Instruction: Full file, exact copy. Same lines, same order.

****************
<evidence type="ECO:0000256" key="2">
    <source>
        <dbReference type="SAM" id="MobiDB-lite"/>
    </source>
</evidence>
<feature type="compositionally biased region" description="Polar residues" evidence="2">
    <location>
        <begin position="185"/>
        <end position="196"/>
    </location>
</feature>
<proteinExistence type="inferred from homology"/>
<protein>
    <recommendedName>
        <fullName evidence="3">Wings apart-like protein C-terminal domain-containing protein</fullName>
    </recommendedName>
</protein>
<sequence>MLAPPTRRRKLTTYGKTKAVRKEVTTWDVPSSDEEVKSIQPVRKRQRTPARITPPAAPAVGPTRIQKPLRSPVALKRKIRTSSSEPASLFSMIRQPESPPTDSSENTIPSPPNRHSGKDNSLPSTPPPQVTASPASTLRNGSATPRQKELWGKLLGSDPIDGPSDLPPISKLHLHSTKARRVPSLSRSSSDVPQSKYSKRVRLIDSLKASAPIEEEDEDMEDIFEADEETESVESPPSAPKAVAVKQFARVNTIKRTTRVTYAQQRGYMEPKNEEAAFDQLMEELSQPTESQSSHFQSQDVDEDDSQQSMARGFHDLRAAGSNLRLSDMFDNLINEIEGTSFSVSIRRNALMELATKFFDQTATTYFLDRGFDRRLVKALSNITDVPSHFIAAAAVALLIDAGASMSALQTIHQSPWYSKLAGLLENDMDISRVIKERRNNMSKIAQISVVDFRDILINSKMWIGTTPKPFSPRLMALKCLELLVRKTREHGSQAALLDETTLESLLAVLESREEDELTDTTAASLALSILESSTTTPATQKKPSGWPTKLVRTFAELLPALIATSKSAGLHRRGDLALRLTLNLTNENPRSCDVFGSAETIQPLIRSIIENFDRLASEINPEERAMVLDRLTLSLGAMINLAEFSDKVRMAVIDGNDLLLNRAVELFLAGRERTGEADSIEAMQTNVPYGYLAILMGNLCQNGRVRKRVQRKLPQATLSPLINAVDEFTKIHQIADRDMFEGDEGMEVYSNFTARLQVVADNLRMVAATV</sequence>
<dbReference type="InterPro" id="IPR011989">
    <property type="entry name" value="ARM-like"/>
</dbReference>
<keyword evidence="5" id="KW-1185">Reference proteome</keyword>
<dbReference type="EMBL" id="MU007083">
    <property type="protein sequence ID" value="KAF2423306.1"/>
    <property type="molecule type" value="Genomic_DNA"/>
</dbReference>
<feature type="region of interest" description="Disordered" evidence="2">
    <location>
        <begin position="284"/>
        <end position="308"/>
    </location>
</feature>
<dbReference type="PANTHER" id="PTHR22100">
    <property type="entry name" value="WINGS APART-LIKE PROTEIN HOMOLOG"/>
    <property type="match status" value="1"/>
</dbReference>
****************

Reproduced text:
<evidence type="ECO:0000256" key="2">
    <source>
        <dbReference type="SAM" id="MobiDB-lite"/>
    </source>
</evidence>
<feature type="compositionally biased region" description="Polar residues" evidence="2">
    <location>
        <begin position="185"/>
        <end position="196"/>
    </location>
</feature>
<proteinExistence type="inferred from homology"/>
<protein>
    <recommendedName>
        <fullName evidence="3">Wings apart-like protein C-terminal domain-containing protein</fullName>
    </recommendedName>
</protein>
<sequence>MLAPPTRRRKLTTYGKTKAVRKEVTTWDVPSSDEEVKSIQPVRKRQRTPARITPPAAPAVGPTRIQKPLRSPVALKRKIRTSSSEPASLFSMIRQPESPPTDSSENTIPSPPNRHSGKDNSLPSTPPPQVTASPASTLRNGSATPRQKELWGKLLGSDPIDGPSDLPPISKLHLHSTKARRVPSLSRSSSDVPQSKYSKRVRLIDSLKASAPIEEEDEDMEDIFEADEETESVESPPSAPKAVAVKQFARVNTIKRTTRVTYAQQRGYMEPKNEEAAFDQLMEELSQPTESQSSHFQSQDVDEDDSQQSMARGFHDLRAAGSNLRLSDMFDNLINEIEGTSFSVSIRRNALMELATKFFDQTATTYFLDRGFDRRLVKALSNITDVPSHFIAAAAVALLIDAGASMSALQTIHQSPWYSKLAGLLENDMDISRVIKERRNNMSKIAQISVVDFRDILINSKMWIGTTPKPFSPRLMALKCLELLVRKTREHGSQAALLDETTLESLLAVLESREEDELTDTTAASLALSILESSTTTPATQKKPSGWPTKLVRTFAELLPALIATSKSAGLHRRGDLALRLTLNLTNENPRSCDVFGSAETIQPLIRSIIENFDRLASEINPEERAMVLDRLTLSLGAMINLAEFSDKVRMAVIDGNDLLLNRAVELFLAGRERTGEADSIEAMQTNVPYGYLAILMGNLCQNGRVRKRVQRKLPQATLSPLINAVDEFTKIHQIADRDMFEGDEGMEVYSNFTARLQVVADNLRMVAATV</sequence>
<dbReference type="InterPro" id="IPR011989">
    <property type="entry name" value="ARM-like"/>
</dbReference>
<keyword evidence="5" id="KW-1185">Reference proteome</keyword>
<dbReference type="EMBL" id="MU007083">
    <property type="protein sequence ID" value="KAF2423306.1"/>
    <property type="molecule type" value="Genomic_DNA"/>
</dbReference>
<feature type="region of interest" description="Disordered" evidence="2">
    <location>
        <begin position="284"/>
        <end position="308"/>
    </location>
</feature>
<dbReference type="PANTHER" id="PTHR22100">
    <property type="entry name" value="WINGS APART-LIKE PROTEIN HOMOLOG"/>
    <property type="match status" value="1"/>
</dbReference>